On Jan. 1, 2020, A.B.5, a law that reclassifies many independent contractors as employees, will take effect in California. Although it’s California-specific, laws that are set in this state tend to start trends throughout the country. In addition, owners in other states may already be violating similar laws in their states without their knowledge. A.B. 5 serves as a reminder to check-in and make sure your business, and how you handle your employees, is compliance—or risk a hefty fine, audit, or employee lawsuit.
Jennifer Grady, Esq., employment law attorney at the The Grady Firm, P.C. in Beverly Hills, California, (and whose parents own an auto repair shop), shares why all independent shop owners need to be paying attention to this—regardless of their location.
In her role as a business and employment lawyer, Grady says that both employees and business owners have already expressed their frustrations with this law and its potential impact. Some have contacted her because they already received an EDD audit, or a demand letters from plaintiff’s lawyers threatening to file misclassification lawsuits or Labor Claims. The law (parts of which are technically retroactive to 2018), is troublesome to small business owners who fear they will go out of business if they have to reclassify contract workers. Independent Contractors are also frustrated because they enjoy the flexibility of creating their own schedule or working for multiple companies, and don’t want some of the restrictions put on them by becoming an official employee.
While there is talk of fighting this new law by large “gig economy” companies such as Uber and Lyft, this new law will take effect January 1. Therefore, shop owners must prepare for it now, or risk legal repercussions. For example, if employers fail to reclassify independent contractors as employees, they could face any or all of the following: tax fines for federal or state taxes that should have been withheld but were not because the person was not on payroll; fines for employee benefit obligations; Workers’ Compensation fines; unemployment compensation penalties and interest; unpaid overtime and meal and rest break penalties; minimum wage violations; waiting time penalties, and other penalties and interest levied by government agencies.
The California law affects most workers, unless they qualify for the exceptions in the law. Certain professions, such as lawyers, accountants, and insurance brokers, along with estheticians, licensed electrologists, licensed manicurists etc. may qualify for the exemption if they meet certain requirements. For a full list of exceptions, see the text of the law here.
As the specifics of the law can be confusing, and it is risky if workers are not properly classified, Grady suggests contacting a qualified lawyer in your state to review your individual case.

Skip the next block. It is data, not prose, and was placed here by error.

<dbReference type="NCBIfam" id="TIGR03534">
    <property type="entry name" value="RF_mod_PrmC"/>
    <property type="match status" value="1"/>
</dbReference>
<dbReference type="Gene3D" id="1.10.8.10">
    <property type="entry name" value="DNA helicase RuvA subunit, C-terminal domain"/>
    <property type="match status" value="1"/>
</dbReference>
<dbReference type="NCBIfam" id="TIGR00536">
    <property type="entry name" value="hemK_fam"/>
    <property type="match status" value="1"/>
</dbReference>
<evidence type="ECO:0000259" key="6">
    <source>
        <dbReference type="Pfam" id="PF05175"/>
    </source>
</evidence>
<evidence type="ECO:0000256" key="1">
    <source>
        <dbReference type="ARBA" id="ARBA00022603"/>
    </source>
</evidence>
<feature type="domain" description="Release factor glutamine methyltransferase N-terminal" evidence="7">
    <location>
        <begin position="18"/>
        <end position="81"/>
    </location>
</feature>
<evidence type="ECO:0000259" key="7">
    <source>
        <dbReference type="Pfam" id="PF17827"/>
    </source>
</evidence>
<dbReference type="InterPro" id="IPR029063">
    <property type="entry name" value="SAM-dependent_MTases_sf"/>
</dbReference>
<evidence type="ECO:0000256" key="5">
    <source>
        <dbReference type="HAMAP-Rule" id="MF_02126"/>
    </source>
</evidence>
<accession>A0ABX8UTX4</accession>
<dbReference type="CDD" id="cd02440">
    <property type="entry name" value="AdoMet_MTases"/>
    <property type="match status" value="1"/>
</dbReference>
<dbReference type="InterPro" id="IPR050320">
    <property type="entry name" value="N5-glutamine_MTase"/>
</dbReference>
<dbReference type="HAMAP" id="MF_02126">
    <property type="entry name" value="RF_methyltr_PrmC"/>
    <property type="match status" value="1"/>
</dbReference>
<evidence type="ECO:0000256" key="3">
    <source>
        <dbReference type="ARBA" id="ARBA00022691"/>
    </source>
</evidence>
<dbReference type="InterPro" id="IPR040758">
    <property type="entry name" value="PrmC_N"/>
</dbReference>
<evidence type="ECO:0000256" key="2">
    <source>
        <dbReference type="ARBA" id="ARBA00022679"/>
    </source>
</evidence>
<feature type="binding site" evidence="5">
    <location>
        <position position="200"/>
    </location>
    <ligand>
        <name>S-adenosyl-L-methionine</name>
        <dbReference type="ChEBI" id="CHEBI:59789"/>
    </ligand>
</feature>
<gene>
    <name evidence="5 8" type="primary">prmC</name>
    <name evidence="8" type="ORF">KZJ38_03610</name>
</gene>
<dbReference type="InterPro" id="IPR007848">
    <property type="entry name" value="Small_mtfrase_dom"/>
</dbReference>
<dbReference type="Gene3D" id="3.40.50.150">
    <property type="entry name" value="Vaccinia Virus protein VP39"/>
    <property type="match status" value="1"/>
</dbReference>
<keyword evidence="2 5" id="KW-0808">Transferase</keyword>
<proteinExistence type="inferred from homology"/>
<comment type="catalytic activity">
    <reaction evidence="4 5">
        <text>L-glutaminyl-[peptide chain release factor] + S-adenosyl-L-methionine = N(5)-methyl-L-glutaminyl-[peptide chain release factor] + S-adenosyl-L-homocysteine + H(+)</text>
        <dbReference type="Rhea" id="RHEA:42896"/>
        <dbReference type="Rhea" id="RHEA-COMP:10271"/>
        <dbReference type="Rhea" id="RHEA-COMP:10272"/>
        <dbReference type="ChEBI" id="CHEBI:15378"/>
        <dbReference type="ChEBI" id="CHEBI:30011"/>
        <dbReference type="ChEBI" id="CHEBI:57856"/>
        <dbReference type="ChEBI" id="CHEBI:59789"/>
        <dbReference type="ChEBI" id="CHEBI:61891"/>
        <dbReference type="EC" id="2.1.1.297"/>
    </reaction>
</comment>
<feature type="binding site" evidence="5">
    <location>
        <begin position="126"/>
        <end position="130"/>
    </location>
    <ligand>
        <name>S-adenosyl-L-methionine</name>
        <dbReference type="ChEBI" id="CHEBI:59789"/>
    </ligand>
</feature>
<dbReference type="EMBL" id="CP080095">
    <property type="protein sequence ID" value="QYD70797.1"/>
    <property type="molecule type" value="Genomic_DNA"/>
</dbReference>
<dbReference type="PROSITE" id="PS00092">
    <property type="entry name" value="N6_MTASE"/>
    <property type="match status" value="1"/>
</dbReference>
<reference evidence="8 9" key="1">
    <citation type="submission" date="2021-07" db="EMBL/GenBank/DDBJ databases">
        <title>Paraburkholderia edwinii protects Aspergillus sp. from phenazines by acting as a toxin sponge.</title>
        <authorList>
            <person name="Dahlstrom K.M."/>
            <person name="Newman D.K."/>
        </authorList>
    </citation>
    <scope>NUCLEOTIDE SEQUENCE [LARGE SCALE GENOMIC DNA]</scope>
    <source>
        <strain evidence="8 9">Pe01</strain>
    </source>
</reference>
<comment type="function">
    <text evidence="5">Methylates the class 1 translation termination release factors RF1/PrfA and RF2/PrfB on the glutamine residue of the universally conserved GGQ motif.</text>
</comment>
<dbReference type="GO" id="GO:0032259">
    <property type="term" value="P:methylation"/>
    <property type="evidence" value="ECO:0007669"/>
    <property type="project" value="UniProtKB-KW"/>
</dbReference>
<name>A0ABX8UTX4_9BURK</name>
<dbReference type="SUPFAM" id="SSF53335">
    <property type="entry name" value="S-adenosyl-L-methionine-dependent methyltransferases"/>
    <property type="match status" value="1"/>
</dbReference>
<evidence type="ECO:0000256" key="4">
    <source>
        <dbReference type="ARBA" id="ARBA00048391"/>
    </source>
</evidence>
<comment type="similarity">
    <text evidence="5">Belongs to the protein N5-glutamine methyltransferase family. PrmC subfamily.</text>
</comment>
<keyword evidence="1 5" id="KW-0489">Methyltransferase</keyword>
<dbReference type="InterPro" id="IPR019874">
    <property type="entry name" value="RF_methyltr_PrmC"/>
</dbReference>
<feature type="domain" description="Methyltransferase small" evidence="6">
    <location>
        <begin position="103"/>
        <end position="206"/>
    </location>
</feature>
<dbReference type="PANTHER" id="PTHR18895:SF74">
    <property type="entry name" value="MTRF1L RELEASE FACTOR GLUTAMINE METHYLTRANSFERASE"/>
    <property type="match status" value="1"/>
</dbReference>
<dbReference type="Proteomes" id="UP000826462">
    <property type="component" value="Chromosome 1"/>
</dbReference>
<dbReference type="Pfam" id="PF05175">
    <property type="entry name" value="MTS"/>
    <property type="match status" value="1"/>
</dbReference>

“Every case is different,” Grady says. “The law has a presumption that a worker is an employee, so the burden is on the company to prove that the worker was properly classified as an independent contractor.”
This must be done with meticulous records, and by meeting the elements of the laws in your state.
Err on the side of caution, she suggests. If you have a contract worker that you’re unsure of whether or not they’re working “regular” enough or if they fall under the law, first speak with a lawyer. When in doubt, make them an employee. While the laws in other states may not have requirements that are as extreme, you must check the laws in your state to determine whether a worker is properly classified as an employee.
Converting Contractors to Employees
Once you have determined that you need to convert your independent contractors to employees, follow these steps:
- Step 1: Notify the employee in writing of the change in status
- Step 2: Create an employee file including at least the following documentations:
- Personnel file checklist;
- I-9 form (must be completed in person within 3 days of hire);
- W-4 form or W-2 form;
- Job Offer letter designating terms of the job, including whether the employee is exempt or non-exempt;
- Detailed Job Description;
- Insurance and benefits enrollment forms if they are offered to other employees at your company;
- Company property checklist to record what items are provided to the employee and must be returned upon separation from employment;
- DFEH-185 pamphlet on sexual harassment;
- Employee Handbook (should be updated annually);
- Signed safety policies and procedures; and
- Any other information you collect from new hires.
- Step 3: Update your payroll to include the new employee and specify any required deductions
- Step 4: Onboard your new employee
- Step 5: Provide Paid Sick Leave if your state and city requires it
- Step 6: Implement timekeeping measures for non-exempt employees, and provide meal and rest breaks and overtime for them in compliance with your state’s laws.
For more information on the specifics of this change, read The Grady Firm’s blog article on this topic here: You can also contact Ms. Grady at (323) 450-9010, or [email protected] for an analysis of your company’s classifications, and to learn about the forms you need to make the conversion.